Art exhibit dedicated to the work and life of Beijing-based artist Martha Woldu and her father Woldu Afewerki.
When Martha Woldu was about three, she slipped into the underground studio where her artist-combatant father and his colleagues used to work, got hold of his paint and brushes and completely blotted out a painting that he had been toiling and paining over. "I finished it for you," she declared to him triumphantly.
To avoid a repeat of such catastrophe, Woldu Afewerki, a student of the School of Arts in Addis Ababa, and his colleagues created a little corner in which the toddler could scratch, draw and paint to her heart's content.
This exhibition, a blend of realism, modernism and and Byzantine art, is remarkable both for its content and the moving journey of love, hardship, fortitude and talent that an artistic family (Martha's mother Terhas Iyassu is also an artist) had to travel to make it a reality.
Woldu Afewerki has drawn liberally from Eritrean culture, costumes and movement to give his art more of his own essence and quiet expression than seems to have been the case previously. This is, indeed, a welcome development. Woldu has been a major influence in the training and development of young artists. This exhibition will provide the reason for and the magnitude of that influence.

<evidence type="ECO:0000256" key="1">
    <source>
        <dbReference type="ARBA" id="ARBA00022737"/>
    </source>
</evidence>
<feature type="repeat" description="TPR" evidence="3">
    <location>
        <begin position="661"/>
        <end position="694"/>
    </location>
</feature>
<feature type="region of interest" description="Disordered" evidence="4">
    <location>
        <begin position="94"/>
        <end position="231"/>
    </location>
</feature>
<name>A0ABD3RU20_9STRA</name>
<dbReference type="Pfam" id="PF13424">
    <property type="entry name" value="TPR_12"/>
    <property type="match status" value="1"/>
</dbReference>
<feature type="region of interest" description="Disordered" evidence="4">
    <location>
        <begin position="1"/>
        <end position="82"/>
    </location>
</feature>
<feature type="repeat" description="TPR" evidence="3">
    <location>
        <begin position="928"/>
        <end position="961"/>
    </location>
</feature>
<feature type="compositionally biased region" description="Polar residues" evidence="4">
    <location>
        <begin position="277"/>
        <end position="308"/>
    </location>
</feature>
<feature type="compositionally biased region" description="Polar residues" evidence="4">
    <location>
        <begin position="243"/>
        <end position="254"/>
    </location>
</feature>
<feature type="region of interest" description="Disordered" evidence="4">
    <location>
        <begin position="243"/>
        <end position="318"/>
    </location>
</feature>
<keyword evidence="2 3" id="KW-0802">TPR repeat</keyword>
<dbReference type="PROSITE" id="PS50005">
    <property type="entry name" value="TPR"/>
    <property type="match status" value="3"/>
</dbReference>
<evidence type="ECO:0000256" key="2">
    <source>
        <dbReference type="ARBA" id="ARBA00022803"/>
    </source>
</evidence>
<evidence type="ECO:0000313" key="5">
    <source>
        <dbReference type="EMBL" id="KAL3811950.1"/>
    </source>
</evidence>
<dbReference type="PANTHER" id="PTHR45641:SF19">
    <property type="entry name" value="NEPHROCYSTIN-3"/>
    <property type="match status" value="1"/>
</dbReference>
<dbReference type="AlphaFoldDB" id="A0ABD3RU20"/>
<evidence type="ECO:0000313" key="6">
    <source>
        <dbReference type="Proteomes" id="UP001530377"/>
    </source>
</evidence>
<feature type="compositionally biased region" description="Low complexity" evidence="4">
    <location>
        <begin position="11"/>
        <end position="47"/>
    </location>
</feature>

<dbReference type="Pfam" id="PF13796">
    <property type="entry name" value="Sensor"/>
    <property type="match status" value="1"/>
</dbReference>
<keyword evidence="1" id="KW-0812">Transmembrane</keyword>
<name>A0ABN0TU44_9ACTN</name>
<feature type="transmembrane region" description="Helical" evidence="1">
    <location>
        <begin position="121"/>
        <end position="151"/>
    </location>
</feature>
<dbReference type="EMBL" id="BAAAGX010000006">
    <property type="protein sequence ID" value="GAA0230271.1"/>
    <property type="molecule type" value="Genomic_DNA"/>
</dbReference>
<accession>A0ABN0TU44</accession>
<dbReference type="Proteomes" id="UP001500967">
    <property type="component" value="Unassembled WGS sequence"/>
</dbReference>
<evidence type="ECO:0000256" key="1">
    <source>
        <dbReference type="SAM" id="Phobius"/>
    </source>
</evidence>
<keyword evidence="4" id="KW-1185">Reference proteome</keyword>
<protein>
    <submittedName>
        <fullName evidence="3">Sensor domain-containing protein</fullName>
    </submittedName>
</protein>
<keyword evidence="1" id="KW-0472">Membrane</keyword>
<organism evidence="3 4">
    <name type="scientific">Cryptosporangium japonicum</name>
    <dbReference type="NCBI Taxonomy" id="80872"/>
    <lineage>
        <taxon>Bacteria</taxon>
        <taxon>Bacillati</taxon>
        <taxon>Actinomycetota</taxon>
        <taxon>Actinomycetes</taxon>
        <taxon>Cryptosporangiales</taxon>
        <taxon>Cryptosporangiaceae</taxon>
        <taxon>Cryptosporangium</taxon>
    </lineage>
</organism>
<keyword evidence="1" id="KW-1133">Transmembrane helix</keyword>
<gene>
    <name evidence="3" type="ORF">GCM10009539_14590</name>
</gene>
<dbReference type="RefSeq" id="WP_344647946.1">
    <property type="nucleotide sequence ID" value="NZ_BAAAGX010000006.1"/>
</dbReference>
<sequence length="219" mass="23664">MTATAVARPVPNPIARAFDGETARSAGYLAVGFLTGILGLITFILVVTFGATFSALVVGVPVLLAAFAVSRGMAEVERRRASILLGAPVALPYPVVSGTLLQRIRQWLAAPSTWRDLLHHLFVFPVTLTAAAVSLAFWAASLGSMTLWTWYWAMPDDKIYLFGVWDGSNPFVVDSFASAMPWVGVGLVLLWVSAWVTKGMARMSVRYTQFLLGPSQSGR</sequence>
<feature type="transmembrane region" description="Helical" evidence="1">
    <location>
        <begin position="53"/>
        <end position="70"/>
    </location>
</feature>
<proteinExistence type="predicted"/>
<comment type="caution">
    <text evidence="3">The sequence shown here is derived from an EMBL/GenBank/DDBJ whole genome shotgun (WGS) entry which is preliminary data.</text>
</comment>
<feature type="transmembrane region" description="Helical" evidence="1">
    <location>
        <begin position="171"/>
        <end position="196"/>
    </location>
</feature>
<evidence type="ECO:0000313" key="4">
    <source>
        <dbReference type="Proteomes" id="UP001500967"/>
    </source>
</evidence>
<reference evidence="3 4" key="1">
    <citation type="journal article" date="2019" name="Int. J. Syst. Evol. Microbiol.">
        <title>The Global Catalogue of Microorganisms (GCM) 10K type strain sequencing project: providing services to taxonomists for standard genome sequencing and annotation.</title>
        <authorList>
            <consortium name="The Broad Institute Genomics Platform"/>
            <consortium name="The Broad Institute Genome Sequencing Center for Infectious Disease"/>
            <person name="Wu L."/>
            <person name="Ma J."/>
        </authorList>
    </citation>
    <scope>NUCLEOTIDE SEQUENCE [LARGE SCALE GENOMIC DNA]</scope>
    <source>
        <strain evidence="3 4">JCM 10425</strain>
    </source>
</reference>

As for Martha, little did those of us who saw her grow up in the EPLF art studio suspect that her almost absent, expressionless stares at all the activities surrounding her was actually registering the talent of some of the best artists that the struggle for independence was producing. With very little formal training and a little more help from her parents and friends, she has come a long way... and a long way she will go.
This is an exhibition that is also a moving story.
Opening is on April 16, 4-6pm.